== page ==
Montana solar and environmental interests have filed a court petition to block new state utility regulations that reduce the amount NorthWestern Corp. pays independent power producers for their solar energy and cuts the contract terms for those producers.
Vote Solar, the Montana Environmental Information Center, and Cypress Creek Renewables LLC filed their petition for judicial review with the Montana Eighth Judicial District Court in Cascade County, Mont., saying the Public Service Commission's Nov. 24 order undercuts competition for small solar development.
"If the Commission's order, which slashes contract rates and lengths for solar power purchases, is allowed to stand, it is unlikely that Montana will see any solar energy development for the foreseeable future," MEIC, an environmental advocacy group, said in a press release.
Wind development company WINData LLC also filed a similar complaint on Oct. 10 in the same court.
MEIC said dozens of solar projects proposed across the state were put on hold when NorthWestern asked the PSC to limit the size, contract length and rates for qualifying facilities, or QFs, under the state's implementation of the Public Utility Regulatory Policies Act.
The commission sets standard rates and contract lengths for QF projects with a generating capacity of 3 MW or less. The commission slashed standard rates from about $66 per MWh to $31 per MWh and reduced maximum contract lengths for the sale of renewable energy to NorthWestern from 25 to 15 years, according to the petition.
The commission is supposed to set QF rates based on what costs the utility would avoid by acquiring the power. However, the petitioners argue that the PSC ignored NorthWestern's need to acquire new generating capacity in 2018 and instead set the standard QF rates based on short-term market prices rather than projecting what the utility would be required to spend to fulfill its future resource needs.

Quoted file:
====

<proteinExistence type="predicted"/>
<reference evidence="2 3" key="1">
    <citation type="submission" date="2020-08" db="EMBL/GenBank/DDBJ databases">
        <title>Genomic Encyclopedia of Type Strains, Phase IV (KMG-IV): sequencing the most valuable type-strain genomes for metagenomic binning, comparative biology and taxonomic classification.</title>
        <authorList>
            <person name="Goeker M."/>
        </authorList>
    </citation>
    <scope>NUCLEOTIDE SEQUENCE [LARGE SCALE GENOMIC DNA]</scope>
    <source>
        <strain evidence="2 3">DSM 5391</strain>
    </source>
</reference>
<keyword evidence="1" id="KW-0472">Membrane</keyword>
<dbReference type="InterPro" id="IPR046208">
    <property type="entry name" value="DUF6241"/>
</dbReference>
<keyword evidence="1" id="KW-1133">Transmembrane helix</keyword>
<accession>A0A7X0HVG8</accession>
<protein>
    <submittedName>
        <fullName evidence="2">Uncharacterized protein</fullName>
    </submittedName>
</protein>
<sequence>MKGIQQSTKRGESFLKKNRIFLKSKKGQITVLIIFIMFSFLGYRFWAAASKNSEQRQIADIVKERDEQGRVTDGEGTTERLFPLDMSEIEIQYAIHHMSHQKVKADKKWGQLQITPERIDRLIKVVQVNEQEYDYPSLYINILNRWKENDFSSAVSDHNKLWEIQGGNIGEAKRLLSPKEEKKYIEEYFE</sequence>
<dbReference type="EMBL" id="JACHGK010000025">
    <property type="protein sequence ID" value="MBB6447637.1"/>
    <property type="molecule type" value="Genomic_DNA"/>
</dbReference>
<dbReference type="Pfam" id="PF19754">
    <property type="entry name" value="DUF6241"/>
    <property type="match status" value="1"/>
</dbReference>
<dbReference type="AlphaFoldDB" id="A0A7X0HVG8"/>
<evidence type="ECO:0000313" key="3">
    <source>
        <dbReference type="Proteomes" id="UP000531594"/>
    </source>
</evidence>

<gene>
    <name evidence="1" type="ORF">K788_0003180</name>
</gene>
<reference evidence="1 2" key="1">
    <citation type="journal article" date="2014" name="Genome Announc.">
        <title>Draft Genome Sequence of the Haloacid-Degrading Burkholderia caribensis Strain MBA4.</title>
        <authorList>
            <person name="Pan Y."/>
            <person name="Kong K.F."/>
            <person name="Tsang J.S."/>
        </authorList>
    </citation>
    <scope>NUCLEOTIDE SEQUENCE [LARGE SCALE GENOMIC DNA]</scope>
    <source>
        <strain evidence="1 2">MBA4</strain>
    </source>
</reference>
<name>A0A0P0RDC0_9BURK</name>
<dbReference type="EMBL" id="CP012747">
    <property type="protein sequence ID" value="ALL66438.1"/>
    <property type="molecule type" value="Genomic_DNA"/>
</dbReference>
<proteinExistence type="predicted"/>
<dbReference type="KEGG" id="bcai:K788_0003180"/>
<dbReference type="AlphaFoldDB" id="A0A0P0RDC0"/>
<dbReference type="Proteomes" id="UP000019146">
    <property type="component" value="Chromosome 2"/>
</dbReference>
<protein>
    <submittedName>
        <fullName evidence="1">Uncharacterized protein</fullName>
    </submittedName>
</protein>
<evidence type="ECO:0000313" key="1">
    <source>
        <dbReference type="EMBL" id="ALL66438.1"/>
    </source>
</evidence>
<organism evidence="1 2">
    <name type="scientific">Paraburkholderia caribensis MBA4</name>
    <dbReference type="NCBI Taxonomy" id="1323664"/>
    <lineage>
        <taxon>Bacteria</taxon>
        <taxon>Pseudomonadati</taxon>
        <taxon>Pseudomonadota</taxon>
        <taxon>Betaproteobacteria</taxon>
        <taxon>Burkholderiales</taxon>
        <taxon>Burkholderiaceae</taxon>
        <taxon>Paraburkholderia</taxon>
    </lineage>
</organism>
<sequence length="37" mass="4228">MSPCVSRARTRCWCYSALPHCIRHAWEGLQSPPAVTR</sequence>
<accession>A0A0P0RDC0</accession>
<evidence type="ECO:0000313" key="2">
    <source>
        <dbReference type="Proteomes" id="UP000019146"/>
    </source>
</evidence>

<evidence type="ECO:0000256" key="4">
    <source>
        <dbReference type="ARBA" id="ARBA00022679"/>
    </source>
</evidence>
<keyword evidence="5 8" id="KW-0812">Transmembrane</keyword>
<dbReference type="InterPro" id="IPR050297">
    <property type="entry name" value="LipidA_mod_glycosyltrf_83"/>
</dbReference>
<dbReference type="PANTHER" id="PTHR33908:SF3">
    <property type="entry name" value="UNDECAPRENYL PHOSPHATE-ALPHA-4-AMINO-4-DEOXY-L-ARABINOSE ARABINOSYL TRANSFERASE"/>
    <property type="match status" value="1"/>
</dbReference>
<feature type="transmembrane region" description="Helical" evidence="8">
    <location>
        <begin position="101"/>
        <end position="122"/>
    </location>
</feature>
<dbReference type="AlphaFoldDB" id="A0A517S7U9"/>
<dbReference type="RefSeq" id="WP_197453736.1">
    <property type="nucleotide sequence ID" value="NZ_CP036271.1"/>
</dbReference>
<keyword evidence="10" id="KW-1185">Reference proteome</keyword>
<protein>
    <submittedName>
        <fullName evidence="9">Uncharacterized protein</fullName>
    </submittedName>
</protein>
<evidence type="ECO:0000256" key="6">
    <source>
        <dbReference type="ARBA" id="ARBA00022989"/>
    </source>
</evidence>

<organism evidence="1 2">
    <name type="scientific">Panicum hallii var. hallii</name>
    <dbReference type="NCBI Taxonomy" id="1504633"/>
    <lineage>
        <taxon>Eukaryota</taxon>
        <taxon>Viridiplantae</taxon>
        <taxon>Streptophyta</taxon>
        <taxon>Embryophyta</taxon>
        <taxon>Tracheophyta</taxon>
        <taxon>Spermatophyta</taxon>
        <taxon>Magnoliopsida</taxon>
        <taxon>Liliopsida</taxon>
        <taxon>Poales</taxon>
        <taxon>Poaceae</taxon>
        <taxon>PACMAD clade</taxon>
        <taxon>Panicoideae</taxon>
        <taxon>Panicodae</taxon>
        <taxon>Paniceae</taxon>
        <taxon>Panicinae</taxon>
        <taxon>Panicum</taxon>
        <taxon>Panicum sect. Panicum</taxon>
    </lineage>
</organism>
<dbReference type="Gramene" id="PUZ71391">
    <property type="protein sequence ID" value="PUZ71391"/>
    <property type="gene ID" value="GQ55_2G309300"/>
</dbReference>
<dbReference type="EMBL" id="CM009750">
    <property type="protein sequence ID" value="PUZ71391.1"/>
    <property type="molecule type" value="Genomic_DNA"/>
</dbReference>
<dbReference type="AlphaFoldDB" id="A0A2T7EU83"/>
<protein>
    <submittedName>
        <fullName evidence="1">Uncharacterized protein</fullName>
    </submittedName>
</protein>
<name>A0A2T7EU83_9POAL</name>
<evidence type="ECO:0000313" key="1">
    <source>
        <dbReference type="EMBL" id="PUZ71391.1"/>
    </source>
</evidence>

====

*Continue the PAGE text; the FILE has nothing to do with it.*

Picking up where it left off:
The commission also ignored the recommendation of its own staff to maintain a carbon cost adjustment in the standard rate and reversed its long-standing practice of compensating noncarbon emitting, renewable energy facilities for avoided regulatory costs associated with carbon emissions, the petitioners said.
The result is the PSC underestimated the avoided costs it should have considered in setting the QF rates, the petitioners said.
Cypress Creek and other developers argued they need longer contract lengths to obtain financing for their projects, especially since the commission decided to cut the developers' source of revenues with lower QF rates, according to the petitioners.
The PSC said in a fact sheet that shorter contracts ensure rates reflect the actual cost of generating electricity since long-term contracts require the commission to calculate a rate based on future assumptions that are less accurate. The Montana Consumer Counsel testified the old 25-year contracts were risky for ratepayers.
The commission said witnesses for the parties in the lawsuit had supported the 15-year contract term. At the time they were arguing against the commission's earlier reduction of the terms to 10 years, which the PSC reconsidered and added an additional five years.
In response the petition, PSC spokesman Chris Puyear said the lawsuit claims lack merit. The developers are seeking to shift ordinary business risk to a captive set of customers, he said.
"The Commission's decision restores balance by ensuring that the rates customers pay for electricity from both independent producers and the utility more accurately reflect the true value of the power," he said. "... The Commission looks forward to further opportunities to establish an equitable sharing of risk between consumers and investors in power projects."